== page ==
Wednesday, September 16, 2009

The forecast: cloudy weather expected

Every year, a few hundred geeks migrate towards a central location somewhere in the US to attend the community-driven JBoss World ( But this year was to be different from the rest: Jboss World was to be combined with the annual Redhat Summit in Chicago - a real treat. And there is a slight shift in direction with one of the biggest (and probably the fastest growing) OS / middleware stack solution.

The biggest trends with JBoss middleware seem to be on SOA and cloud computing (incorporating virtualization and technologies such as REST) - and why not. Following the SOA governance principles ensures portability, scalability and overall software maintenance costs in software development, while cloud computing offers scalability and cost effectiveness for deployment of applications. (The Summit had a fair amount of focus on virtualization as the underlying technology of cloud computing).

Cloud computing, for those of you who are not familiar with the technology, is a "paradigm of computing in which dynamically scalable and often virtualized resources are provided as a service over the Internet". One of the forerunners of this technology is Amazon's AWS ( I decided to give it a go.

Monday, 6pm: Register for AWS after an hour or 2 of reading up on the various products, their features and pricing models.

Tuesday, 2pm: Register for EC2 (computing) and S3 (storage) services. Once the services were set up, everything on the provider's side would be ready. The next 3 hours were spent reading up on how to deploy a virtual machine (instance based of an image, aka AMI) to the EC2 infrastructure. This included setting up keys and certificates for athentication, and building an operating system to deploy. By 5pm, everything was prepped and I headed off home.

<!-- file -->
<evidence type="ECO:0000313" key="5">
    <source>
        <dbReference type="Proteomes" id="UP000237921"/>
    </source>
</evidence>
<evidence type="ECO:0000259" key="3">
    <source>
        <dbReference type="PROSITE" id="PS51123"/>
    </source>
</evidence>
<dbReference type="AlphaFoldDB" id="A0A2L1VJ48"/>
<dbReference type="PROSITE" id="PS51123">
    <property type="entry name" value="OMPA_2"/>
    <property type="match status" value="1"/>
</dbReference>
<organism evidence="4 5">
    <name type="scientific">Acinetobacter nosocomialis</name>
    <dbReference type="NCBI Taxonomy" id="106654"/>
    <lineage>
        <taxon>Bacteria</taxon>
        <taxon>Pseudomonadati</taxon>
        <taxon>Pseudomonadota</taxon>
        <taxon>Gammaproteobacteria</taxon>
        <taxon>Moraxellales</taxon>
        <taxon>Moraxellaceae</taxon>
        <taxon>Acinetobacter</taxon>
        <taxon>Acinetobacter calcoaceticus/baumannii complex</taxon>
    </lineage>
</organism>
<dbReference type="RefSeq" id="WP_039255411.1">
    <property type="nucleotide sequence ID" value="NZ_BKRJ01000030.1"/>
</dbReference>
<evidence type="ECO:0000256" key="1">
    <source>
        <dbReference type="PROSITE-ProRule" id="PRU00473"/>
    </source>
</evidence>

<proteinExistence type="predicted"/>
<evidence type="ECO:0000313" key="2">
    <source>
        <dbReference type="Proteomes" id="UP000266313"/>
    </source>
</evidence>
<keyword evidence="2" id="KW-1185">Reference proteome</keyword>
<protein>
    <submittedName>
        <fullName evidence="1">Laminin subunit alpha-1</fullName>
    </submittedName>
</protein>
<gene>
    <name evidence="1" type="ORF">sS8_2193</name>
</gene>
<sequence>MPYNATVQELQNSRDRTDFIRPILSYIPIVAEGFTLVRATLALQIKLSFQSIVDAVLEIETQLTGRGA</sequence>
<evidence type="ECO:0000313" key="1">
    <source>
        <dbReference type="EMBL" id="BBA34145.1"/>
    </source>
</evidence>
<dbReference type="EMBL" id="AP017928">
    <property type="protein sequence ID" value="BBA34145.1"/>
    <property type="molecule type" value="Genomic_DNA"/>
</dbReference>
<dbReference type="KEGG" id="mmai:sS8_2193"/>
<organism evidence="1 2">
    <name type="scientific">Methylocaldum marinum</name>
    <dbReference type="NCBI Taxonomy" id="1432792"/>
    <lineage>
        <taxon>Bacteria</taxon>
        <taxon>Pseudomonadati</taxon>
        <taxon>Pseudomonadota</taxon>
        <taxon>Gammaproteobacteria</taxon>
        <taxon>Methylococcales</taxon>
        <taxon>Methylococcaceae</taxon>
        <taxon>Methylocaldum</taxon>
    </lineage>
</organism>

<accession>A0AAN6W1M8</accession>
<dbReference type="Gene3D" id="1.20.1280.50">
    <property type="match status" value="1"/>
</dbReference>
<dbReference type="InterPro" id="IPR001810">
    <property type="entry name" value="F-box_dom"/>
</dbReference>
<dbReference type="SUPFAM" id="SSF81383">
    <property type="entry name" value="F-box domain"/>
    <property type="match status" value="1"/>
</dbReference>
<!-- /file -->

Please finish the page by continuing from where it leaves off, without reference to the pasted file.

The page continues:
Wednesday, 10am: Start figuring out how to bundle, upload and register the images created.

Wednesday, 3pm: My first cloud-based resource deployed, and available publically, with some basic services running.

That's it - 1 full days work to order, access and deploy an operating system stack with services to a public environment. Compared to 4 - 5 days of setting up purchased hardware in a data center, this was such a pleasure. Not to mention that all resources are charged on a "pay-per-use" basis - no monthly leasing fee's. no service configuration costs. no hardware cost. Just stop all the services and there is no billing (Those expensive data center costs and hardware outlays really can hurt a business).

My first impression: A truly powerful technology implemented with a good set of tools (as provided by AWS) is the way to go for web apps, whether you are a developer, reseller or service provider.

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